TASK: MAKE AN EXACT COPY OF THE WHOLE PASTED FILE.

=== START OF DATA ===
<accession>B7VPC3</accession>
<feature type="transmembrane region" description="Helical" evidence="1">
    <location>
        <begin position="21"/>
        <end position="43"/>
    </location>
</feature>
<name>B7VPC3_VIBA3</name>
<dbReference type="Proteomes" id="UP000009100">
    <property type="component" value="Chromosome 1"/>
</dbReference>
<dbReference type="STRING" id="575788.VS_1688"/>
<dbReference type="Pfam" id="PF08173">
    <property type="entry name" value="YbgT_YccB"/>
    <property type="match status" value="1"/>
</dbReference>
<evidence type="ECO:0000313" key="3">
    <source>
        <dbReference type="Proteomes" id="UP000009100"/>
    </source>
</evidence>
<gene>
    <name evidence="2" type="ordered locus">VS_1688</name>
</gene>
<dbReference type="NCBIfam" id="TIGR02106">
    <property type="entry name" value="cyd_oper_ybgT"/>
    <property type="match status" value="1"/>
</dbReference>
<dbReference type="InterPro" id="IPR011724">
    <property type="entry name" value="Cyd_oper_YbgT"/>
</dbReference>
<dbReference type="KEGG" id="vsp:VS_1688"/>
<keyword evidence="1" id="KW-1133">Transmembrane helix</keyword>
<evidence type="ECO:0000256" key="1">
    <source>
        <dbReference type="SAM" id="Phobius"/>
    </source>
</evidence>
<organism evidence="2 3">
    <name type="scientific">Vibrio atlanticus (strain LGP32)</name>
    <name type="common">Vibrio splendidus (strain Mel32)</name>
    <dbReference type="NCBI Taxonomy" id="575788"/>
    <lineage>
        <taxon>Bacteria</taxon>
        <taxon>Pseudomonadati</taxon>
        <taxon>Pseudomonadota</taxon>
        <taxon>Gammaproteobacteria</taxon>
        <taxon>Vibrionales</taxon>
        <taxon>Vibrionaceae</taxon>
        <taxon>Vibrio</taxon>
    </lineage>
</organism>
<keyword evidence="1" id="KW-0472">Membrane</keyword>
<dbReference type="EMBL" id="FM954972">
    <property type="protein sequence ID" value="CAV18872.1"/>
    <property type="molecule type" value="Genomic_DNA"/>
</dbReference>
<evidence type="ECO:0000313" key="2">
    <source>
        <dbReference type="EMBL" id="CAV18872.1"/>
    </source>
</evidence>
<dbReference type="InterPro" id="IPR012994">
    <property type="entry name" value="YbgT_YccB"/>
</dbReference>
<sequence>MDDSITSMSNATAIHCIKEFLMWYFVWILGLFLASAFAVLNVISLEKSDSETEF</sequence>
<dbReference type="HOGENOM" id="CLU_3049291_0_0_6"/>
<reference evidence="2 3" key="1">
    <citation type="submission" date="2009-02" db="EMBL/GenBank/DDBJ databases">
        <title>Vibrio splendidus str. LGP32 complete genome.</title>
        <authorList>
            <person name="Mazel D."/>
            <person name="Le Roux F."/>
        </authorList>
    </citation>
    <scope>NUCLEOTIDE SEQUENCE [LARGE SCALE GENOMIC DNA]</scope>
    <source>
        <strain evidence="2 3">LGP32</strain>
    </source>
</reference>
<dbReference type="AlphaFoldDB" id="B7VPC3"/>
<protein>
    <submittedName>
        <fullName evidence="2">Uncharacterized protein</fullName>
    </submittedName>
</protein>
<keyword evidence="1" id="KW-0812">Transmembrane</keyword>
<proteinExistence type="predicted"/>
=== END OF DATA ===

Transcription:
<accession>B7VPC3</accession>
<feature type="transmembrane region" description="Helical" evidence="1">
    <location>
        <begin position="21"/>
        <end position="43"/>
    </location>
</feature>
<name>B7VPC3_VIBA3</name>
<dbReference type="Proteomes" id="UP000009100">
    <property type="component" value="Chromosome 1"/>
</dbReference>
<dbReference type="STRING" id="575788.VS_1688"/>
<dbReference type="Pfam" id="PF08173">
    <property type="entry name" value="YbgT_YccB"/>
    <property type="match status" value="1"/>
</dbReference>
<evidence type="ECO:0000313" key="3">
    <source>
        <dbReference type="Proteomes" id="UP000009100"/>
    </source>
</evidence>
<gene>
    <name evidence="2" type="ordered locus">VS_1688</name>
</gene>
<dbReference type="NCBIfam" id="TIGR02106">
    <property type="entry name" value="cyd_oper_ybgT"/>
    <property type="match status" value="1"/>
</dbReference>
<dbReference type="InterPro" id="IPR011724">
    <property type="entry name" value="Cyd_oper_YbgT"/>
</dbReference>
<dbReference type="KEGG" id="vsp:VS_1688"/>
<keyword evidence="1" id="KW-1133">Transmembrane helix</keyword>
<evidence type="ECO:0000256" key="1">
    <source>
        <dbReference type="SAM" id="Phobius"/>
    </source>
</evidence>
<organism evidence="2 3">
    <name type="scientific">Vibrio atlanticus (strain LGP32)</name>
    <name type="common">Vibrio splendidus (strain Mel32)</name>
    <dbReference type="NCBI Taxonomy" id="575788"/>
    <lineage>
        <taxon>Bacteria</taxon>
        <taxon>Pseudomonadati</taxon>
        <taxon>Pseudomonadota</taxon>
        <taxon>Gammaproteobacteria</taxon>
        <taxon>Vibrionales</taxon>
        <taxon>Vibrionaceae</taxon>
        <taxon>Vibrio</taxon>
    </lineage>
</organism>
<keyword evidence="1" id="KW-0472">Membrane</keyword>
<dbReference type="EMBL" id="FM954972">
    <property type="protein sequence ID" value="CAV18872.1"/>
    <property type="molecule type" value="Genomic_DNA"/>
</dbReference>
<evidence type="ECO:0000313" key="2">
    <source>
        <dbReference type="EMBL" id="CAV18872.1"/>
    </source>
</evidence>
<dbReference type="InterPro" id="IPR012994">
    <property type="entry name" value="YbgT_YccB"/>
</dbReference>
<sequence>MDDSITSMSNATAIHCIKEFLMWYFVWILGLFLASAFAVLNVISLEKSDSETEF</sequence>
<dbReference type="HOGENOM" id="CLU_3049291_0_0_6"/>
<reference evidence="2 3" key="1">
    <citation type="submission" date="2009-02" db="EMBL/GenBank/DDBJ databases">
        <title>Vibrio splendidus str. LGP32 complete genome.</title>
        <authorList>
            <person name="Mazel D."/>
            <person name="Le Roux F."/>
        </authorList>
    </citation>
    <scope>NUCLEOTIDE SEQUENCE [LARGE SCALE GENOMIC DNA]</scope>
    <source>
        <strain evidence="2 3">LGP32</strain>
    </source>
</reference>
<dbReference type="AlphaFoldDB" id="B7VPC3"/>
<protein>
    <submittedName>
        <fullName evidence="2">Uncharacterized protein</fullName>
    </submittedName>
</protein>
<keyword evidence="1" id="KW-0812">Transmembrane</keyword>
<proteinExistence type="predicted"/>